Stephen B. Morton / AP

“All he could think about was bailing, one bucket after the other, as if the house he’d lived in all his life was a boat out on the open sea.” This is the opening line of “Surtsey,” a new short story by T.C. Boyle that takes place at the end of the world—more specifically, on a remote island off the coast of Alaska, one of those places where the concrete effects of rising sea levels and melting ice caps are felt first. The narrator, A.J., is a teenage boy who struggles to hold on to teenage things. He keeps his basketball trophy and his videogames in the go-bag, knowing he’ll soon have to evacuate, but never knowing for sure if he’ll have the opportunity to return. He and all the rest of the people on the island are prepared: The house is on four-foot stilts; his father has rigged an elaborate system of pulleys to keep everyone’s beds floating a couple of feet off the floor. But the storm is larger, unholier, than they anticipated. It rages relentlessly, surging past the depleted ring of ice that used to protect the island—and surging into the house until, as A.J. realizes, it’s hardly a house anymore.

Like a large and increasing percentage of Boyle’s recent fiction, “Surtsey” is a story about climate change, showing people struggling to keep their lives afloat (literally and figuratively) as the inhuman force of a human-caused phenomenon takes its toll. But the weird and interesting thing about the story—which appears in an acerbic new collection of Boyle’s called The Relive Box and Other Stories—is that it never expands to meet the size of its subject; it remains isolated, in terms of both geography and perspective. It stays locked inside the limited point of view of a teenager who knows little beyond what his science teacher taught him at school. It never depicts the sea except as water to bail from an imperiled domestic interior; it never depicts the wind except as a screeching presence outside the walls. A.J. thinks a little bit about the world outside, but he stays mostly fixated on hooking up with his crush in the bathroom of an overcrowded public shelter. Crammed together like animals on Noah’s ark, the people dream and bicker listlessly while the waters rise and rise.

Boyle’s first major attempt to tackle climate change was A Friend of the Earth, a 2000 novel that seems prophetic in hindsight: Published six years before An Inconvenient Truth, the novel seesaws between a flood-ravaged, famine-stricken near future (2025) and the naïve world of the late 1980s, when its environmentalist protagonists struggle to make a dent in the machine of Big Deforestation. Since then, for almost two decades, Boyle’s fiction has returned repeatedly to environmental problems and (more interesting to him) their controversial solutions, including the National Park Service’s attempts to eradicate invasive species on the Channel Islands of California (When the Killings Done, 2011), and the Arizona “Biosphere,” an early-’90s experiment designed to see what it would take to make a new environment, lest humans find themselves needing to escape this one (The Terranauts, 2016).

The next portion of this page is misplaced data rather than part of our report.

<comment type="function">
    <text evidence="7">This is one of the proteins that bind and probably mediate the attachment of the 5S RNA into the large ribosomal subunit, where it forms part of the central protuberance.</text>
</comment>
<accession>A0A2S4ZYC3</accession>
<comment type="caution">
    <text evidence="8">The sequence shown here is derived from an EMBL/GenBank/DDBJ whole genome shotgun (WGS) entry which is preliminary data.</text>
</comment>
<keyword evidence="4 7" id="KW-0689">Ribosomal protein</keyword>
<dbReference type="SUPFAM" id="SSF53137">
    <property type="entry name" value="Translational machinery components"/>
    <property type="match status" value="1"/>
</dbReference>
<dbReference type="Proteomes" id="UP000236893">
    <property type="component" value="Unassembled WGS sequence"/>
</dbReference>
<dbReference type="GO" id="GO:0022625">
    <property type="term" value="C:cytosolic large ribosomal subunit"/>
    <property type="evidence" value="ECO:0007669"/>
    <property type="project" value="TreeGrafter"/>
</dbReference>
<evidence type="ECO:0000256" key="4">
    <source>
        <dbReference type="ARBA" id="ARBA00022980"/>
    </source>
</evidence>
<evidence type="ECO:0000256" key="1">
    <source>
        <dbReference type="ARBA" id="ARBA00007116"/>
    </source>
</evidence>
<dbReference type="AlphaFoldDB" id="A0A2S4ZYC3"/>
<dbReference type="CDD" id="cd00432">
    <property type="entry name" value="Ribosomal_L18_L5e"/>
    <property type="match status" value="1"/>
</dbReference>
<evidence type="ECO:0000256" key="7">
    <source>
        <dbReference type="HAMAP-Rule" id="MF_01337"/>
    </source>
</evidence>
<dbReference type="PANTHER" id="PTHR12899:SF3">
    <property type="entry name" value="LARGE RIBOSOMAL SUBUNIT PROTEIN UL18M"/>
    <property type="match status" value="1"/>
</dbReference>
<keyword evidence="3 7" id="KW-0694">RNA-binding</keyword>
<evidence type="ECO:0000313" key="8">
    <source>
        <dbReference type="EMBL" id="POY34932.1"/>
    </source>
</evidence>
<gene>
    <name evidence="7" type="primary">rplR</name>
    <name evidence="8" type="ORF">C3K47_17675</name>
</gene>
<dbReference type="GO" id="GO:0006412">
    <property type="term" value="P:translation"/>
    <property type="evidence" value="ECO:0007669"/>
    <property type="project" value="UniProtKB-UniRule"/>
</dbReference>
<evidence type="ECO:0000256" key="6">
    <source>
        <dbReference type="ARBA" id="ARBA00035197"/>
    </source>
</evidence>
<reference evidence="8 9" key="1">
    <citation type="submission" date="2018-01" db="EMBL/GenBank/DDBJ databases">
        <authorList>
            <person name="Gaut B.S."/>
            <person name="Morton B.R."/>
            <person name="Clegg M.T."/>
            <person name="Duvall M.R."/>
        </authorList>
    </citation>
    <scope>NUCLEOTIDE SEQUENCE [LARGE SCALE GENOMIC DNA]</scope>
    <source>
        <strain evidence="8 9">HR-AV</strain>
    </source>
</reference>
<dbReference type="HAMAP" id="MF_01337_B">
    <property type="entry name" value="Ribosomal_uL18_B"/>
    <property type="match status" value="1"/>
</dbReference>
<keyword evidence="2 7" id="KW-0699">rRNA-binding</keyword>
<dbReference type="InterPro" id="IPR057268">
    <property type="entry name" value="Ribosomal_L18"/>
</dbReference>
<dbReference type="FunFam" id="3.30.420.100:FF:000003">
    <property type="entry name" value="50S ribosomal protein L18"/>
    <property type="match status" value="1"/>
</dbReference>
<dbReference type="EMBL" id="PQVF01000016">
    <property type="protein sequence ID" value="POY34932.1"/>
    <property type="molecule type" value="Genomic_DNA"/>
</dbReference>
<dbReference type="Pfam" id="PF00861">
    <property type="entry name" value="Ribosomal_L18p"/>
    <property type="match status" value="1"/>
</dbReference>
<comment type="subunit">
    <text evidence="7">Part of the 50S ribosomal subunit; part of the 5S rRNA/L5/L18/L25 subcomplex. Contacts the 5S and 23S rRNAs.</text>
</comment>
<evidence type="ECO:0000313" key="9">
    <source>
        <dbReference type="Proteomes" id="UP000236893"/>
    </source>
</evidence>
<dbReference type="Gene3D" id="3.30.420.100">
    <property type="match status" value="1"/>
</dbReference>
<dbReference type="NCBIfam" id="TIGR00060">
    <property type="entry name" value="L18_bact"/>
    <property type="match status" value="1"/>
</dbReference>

The Relive Box continues the trend, featuring two stories “meditating on global warming,” as Boyle pointed out in a recent blog post expressing sympathy for the victims of Hurricane Harvey—only one of several recent eco-catastrophes that have left lives displaced and homes destroyed. But it’s the nature of these meditations, not their frequency, that’s interesting: the way they aren’t sweeping, Planet Earth–style panoramas—melting ice, forlorn polar bears, inexhaustible tempests—but rather, tiny, satirical tragicomedies about individual people. Before climate change, the great subject of Boyle’s fiction was narcissism, explored in novel-length portraits of megalomaniacs (Frank Lloyd Wright; John Harvey Kellogg; Alfred Kinsey) as well as smaller tales of ego and insecurity. That focus hasn’t changed with his eco-fictions; if anything, focusing on navel-gazers is what makes them interesting to read.

Climate change is not just a chemical or biological problem; it’s also a problem of imagination. As the historian Dipesh Chakrabarty points out in his influential essay “Climate and Capital,” it requires thinking at “very different and incompatible scales of time”—bouncing conceptually between human history and environmental history, and acknowledging how one can affect the other. It also requires envisioning ourselves from the top down, as a species in the aggregate, exerting geological force and ensuring our eventual self-destruction. This point of view might be possible, even easy, to adopt in moments of idle speculation, but it’s utterly detached from the perspective of daily life. As the philosopher Dale Jamieson points out in Reason in a Dark Time, “A paradigm of a morally suspect act is Jack stealing Jill’s bicycle. Jack intentionally harms another individual, both the perpetrator and victim are clearly identifiable, and they are closely related in time and space.” The difficulty of climate change—the reason it’s so easy to dismiss or deprioritize—stems from the way it stretches so amorphously and expansively beyond our familiar concept of a moral wrong.

In theory, this is where fiction can come in, since fiction is capable of engaging the moral imagination at multiple scales beyond the human: It can let the reader leap into the mind of an elephant or an insect or a nematode; or take a bird’s eye view of the world itself as an organism in chronic disarray. And sure enough, a lot of speculative fiction in the last two decades has tackled climate change by doing just that—books like Kim Stanley Robinson’s recent New York 2140, which imagines a flooded Manhattan and thinks about the systemic problems (e.g. deregulated finance) that led to its predicament.